What younger children have taught me about singing in the early years part 2
01 February 2022
Pitching it right: supporting early communication through singing
This blog is for early years practitioners, teachers, music practitioners, parents, family members and anyone with an interest in early childhood studies.
Part two of a three part series written by Kate Maines-Beasley
Read time: Approx 7min | Videos and recordings: Approx 8.5min
About my work I have been working as an early years music specialist since 2002. I use music and movement play. Children are at the centre and forefront of my approach. It is the children I have worked with who have taught me how to best approach singing in the early years. I facilitate longer term Youth Music-funded projects with under 2s and their families.
I am passionate about younger children’s rights when it comes to music and movement.
I believe that:
- All children are entitled to make music, sing and dance. This is their right
- Children are musically competent. I respect and value their musical expression
- Parents/carers must be involved in creative projects, and respected as the child’s primary educator
About this blog series
This is number two of a three part blog series. Check out the first one here, if you haven’t already.
Written with early years practitioners in mind, this resource is equally relevant for parents and family members of younger children, peripatetic teachers, music leaders and practitioners, and anyone with an interest in early childhood studies.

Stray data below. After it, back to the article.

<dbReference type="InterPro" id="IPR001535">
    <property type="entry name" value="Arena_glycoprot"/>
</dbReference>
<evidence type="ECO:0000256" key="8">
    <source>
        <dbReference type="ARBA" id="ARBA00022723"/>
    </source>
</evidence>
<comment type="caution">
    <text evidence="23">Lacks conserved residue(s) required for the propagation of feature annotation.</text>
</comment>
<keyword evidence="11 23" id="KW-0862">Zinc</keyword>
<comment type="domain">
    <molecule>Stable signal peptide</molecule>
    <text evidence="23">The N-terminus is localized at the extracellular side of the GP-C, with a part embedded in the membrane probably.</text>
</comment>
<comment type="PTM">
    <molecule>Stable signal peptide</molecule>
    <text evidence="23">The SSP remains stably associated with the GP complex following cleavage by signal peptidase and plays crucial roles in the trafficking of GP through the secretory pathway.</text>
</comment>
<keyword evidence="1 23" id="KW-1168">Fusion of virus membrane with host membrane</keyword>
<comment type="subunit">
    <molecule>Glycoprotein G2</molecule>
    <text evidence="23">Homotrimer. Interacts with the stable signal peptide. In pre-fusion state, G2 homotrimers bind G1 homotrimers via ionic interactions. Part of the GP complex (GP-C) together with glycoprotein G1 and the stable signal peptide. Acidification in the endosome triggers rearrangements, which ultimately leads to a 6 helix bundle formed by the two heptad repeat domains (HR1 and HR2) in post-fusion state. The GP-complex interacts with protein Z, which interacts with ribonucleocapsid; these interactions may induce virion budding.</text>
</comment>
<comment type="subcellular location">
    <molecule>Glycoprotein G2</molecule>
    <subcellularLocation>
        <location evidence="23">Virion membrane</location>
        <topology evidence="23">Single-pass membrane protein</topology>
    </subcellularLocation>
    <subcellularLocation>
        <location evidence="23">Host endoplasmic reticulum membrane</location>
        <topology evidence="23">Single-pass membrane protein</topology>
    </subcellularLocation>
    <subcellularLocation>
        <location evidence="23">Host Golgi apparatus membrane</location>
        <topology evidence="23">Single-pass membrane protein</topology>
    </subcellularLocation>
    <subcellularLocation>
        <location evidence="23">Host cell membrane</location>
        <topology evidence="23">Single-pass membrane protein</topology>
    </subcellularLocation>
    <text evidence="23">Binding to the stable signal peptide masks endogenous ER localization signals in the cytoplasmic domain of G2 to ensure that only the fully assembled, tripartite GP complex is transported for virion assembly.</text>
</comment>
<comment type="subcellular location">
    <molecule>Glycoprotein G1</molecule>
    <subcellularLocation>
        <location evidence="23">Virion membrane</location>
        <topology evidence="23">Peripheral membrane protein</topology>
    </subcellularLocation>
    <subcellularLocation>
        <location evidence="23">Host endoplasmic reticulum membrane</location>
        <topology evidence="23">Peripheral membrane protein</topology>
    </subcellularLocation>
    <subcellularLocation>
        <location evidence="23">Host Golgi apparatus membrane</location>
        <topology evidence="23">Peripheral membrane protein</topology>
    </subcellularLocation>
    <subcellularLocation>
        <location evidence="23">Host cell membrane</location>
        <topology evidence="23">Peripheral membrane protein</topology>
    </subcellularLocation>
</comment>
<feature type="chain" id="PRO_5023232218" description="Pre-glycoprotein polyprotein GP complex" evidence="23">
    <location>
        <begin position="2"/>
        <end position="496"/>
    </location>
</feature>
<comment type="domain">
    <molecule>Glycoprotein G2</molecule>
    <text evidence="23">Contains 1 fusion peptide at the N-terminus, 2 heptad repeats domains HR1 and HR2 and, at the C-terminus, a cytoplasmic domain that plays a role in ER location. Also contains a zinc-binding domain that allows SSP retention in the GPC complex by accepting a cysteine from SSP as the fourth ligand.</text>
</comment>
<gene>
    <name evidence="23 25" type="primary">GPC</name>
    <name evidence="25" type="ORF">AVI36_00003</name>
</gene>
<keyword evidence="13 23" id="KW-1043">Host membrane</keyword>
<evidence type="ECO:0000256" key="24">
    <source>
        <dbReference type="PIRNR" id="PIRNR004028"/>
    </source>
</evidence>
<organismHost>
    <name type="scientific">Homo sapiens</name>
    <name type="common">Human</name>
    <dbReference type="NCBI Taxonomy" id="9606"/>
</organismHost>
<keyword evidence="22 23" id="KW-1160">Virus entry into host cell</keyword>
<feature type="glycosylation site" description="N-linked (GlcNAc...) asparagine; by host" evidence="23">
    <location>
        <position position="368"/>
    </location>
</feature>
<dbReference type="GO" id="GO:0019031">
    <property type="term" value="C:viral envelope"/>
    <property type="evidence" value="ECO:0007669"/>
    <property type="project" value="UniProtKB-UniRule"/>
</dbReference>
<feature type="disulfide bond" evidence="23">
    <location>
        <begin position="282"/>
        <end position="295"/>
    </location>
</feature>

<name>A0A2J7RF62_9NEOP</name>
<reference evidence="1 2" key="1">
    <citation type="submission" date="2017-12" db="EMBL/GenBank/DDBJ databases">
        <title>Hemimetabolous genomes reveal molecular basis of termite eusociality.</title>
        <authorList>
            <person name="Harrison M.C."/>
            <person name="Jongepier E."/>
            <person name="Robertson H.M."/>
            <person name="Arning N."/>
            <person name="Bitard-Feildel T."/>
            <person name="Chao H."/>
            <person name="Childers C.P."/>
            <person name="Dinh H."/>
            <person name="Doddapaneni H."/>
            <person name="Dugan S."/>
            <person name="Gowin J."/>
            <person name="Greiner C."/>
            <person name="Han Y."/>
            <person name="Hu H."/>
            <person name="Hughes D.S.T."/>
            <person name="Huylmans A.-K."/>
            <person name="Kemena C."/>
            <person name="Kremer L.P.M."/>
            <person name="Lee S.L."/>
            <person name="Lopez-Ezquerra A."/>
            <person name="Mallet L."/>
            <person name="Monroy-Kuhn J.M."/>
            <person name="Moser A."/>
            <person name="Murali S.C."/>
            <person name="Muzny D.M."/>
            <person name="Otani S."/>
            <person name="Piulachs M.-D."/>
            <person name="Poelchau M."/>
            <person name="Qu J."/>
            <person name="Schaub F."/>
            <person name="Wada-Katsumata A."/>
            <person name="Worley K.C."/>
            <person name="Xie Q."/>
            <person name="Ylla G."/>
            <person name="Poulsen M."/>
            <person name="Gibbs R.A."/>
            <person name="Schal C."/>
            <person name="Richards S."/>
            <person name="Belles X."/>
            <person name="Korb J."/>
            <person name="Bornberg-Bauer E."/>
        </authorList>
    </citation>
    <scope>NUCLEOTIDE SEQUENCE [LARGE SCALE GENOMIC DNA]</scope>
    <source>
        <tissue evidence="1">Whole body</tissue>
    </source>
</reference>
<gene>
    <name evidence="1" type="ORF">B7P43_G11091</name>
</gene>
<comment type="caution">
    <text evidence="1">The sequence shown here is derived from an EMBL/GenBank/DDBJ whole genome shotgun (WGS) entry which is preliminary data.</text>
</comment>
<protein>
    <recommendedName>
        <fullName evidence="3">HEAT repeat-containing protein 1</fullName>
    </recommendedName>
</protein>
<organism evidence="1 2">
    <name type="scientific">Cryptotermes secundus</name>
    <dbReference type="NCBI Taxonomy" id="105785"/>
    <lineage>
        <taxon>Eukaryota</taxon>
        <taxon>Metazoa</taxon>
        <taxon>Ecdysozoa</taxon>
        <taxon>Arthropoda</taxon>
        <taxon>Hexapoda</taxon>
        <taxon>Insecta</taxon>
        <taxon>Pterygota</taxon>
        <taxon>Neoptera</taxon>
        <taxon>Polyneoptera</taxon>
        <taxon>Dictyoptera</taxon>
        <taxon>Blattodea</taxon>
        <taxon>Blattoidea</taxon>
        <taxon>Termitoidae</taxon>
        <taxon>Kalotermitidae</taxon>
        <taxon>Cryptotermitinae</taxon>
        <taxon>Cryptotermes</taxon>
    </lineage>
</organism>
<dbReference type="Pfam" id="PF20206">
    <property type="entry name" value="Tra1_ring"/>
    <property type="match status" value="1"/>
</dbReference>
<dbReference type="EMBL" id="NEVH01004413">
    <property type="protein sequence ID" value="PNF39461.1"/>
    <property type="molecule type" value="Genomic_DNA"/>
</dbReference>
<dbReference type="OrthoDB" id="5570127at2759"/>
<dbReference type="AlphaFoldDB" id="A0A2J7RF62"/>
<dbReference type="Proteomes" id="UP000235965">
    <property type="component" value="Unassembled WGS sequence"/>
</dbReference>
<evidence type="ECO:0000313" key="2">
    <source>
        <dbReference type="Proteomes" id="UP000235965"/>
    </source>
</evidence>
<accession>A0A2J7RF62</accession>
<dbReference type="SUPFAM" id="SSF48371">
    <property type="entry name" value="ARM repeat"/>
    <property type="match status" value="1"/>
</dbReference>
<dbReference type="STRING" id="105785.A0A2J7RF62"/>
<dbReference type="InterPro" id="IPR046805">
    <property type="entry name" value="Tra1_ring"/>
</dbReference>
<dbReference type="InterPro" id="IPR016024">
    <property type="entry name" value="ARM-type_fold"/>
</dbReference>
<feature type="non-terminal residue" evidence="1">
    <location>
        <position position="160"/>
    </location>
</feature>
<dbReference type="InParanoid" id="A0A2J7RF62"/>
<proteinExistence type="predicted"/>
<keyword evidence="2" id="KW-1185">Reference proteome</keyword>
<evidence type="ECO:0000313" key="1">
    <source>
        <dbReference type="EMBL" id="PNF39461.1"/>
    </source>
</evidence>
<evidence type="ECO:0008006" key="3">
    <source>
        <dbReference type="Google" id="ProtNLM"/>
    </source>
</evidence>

I specialise in working with children under the age of two and their practitioners and families. However, this resource can be applied to all children under the age of five, especially as we re-emerge out of the Covid-19 pandemic. Video observations featuring younger children are an integral part of this resource. This is so that you can see and hear the approaches I have used in action. The video clips also encourage us to all reflect on the children’s individual responses and engagement. Appropriate consents were obtained for all videos.
I am sharing approaches to singing in the early years which have been effective with the children I have worked with. It is my hope that this resource inspires you in your musical work and play with our youngest children. There isn’t one set approach to anything in the early years, and singing is no exception. This is because there are no two children the same, no two parents the same, and no two practitioners the same either.
I believe that the best approach to music in the early years is to respond sensitively to the child/ren in front of you.